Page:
Monster in the media


Its not just in music and radio that the BBC distorts the market and creates an unfair playing field. It has the same effect on the UK's online space. Even though the BBC is neither a newspaper nor magazine it competes with its huge online prescence, paid for by the taxpayer via the TV tax.

The Conservatives have been complaining about this Gorilla in the room before:

Back in 2003, John Whittingdale, the Shadow Culture Secretary of the time, said that the website should be closed down. Last year, Phillip Davies, another Conservative, said: "Basically the BBC with its massive licence fee does completely distort the market and makes it virtually impossible for its competitors." But given's popularity, closing it down would not be a sensible option for any government.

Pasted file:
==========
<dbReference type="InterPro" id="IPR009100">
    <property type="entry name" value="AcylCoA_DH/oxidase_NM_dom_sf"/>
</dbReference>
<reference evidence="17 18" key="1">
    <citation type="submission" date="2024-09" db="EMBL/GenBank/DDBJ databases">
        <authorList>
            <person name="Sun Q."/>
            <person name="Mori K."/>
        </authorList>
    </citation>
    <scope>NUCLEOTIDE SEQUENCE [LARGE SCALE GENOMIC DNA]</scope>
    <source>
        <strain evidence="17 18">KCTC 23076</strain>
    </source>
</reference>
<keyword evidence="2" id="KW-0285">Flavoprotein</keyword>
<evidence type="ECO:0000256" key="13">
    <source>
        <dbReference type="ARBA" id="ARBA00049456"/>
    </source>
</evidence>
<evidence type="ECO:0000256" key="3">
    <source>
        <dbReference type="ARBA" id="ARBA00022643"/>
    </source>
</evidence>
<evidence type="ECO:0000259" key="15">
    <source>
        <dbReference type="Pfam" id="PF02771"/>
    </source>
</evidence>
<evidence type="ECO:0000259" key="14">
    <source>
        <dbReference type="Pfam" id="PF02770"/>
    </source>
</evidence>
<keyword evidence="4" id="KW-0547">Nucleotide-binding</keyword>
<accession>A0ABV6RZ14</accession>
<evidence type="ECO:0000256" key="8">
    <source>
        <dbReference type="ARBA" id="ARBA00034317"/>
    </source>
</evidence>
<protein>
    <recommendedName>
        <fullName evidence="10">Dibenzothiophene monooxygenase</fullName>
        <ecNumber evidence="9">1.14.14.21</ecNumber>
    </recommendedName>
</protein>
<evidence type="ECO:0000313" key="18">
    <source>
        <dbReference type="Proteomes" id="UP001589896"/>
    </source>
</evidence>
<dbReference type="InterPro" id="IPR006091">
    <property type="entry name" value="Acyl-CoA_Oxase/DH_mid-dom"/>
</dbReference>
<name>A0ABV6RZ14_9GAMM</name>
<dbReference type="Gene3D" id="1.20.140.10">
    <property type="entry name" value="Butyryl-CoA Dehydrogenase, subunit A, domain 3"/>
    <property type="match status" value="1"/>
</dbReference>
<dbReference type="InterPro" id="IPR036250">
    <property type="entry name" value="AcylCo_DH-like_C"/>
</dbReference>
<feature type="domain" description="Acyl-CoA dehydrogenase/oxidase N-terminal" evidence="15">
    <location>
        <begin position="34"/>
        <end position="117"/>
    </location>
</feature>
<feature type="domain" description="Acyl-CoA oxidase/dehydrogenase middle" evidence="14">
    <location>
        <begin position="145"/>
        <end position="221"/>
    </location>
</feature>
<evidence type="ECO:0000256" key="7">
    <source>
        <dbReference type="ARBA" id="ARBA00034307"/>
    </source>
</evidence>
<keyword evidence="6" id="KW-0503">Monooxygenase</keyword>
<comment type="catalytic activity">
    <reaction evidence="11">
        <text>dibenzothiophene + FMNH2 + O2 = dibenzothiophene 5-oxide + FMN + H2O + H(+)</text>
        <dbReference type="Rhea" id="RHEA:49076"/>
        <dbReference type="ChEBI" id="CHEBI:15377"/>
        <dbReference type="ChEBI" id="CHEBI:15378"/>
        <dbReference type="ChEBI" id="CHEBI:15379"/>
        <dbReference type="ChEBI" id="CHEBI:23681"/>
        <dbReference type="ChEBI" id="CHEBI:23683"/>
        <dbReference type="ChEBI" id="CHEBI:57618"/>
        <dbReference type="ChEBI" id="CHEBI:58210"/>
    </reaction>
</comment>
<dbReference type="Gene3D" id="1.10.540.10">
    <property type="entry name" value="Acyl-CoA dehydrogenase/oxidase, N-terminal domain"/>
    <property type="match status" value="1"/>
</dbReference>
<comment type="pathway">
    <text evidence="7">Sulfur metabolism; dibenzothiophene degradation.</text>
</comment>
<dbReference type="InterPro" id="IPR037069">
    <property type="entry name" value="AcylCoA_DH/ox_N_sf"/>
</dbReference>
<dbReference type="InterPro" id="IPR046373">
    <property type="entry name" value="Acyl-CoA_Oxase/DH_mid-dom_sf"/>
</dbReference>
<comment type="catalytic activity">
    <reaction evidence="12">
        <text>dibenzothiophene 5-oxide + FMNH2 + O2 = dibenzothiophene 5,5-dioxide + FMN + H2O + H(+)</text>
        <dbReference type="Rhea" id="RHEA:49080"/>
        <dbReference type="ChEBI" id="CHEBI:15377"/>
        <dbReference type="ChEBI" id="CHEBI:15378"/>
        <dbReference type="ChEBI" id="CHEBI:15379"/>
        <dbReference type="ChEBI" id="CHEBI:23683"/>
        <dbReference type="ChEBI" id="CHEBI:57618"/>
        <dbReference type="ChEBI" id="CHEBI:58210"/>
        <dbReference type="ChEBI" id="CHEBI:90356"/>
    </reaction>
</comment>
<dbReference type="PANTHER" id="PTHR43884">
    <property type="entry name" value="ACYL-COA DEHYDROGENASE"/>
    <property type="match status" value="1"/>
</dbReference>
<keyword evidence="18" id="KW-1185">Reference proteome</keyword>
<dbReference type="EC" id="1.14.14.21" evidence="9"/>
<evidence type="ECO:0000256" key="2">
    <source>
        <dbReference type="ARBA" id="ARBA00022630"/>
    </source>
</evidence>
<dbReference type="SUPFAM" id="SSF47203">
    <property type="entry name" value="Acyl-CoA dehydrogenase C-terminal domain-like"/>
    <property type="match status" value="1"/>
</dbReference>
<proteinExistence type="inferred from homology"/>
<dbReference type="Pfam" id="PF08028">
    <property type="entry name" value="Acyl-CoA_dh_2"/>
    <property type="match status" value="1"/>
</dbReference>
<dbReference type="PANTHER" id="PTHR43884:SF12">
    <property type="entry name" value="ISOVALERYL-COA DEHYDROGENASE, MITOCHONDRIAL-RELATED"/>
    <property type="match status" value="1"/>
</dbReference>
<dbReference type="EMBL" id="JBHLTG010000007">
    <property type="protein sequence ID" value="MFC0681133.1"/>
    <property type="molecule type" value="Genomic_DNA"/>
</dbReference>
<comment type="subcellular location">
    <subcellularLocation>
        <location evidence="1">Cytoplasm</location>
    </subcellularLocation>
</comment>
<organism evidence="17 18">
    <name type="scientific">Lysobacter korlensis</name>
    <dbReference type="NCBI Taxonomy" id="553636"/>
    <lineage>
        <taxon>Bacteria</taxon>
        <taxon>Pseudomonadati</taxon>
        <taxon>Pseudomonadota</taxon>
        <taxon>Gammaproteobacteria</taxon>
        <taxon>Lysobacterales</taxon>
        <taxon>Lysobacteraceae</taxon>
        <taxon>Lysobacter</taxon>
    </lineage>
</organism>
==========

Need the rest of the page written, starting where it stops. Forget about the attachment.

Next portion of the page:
The trouble is that the BBC is trying to do all things media and its site suffers for it. Its not just the Conservatives that are concerned about this either:

Do we really have to count on the BBC to reveal that "Blue Square Premier side Tamworth have completed the signing of former West Brom youngster Anthony Bruce"? Surely this would be better left to theTamworth Herald's website, or the Blue Square Premier's site, or theNon-League Paper. Tamworth are, after all, a non-league football team which last season had an average gate of only 815.

Harry Underwood has it right. This is why Murdoch is mad enough to start charging for content.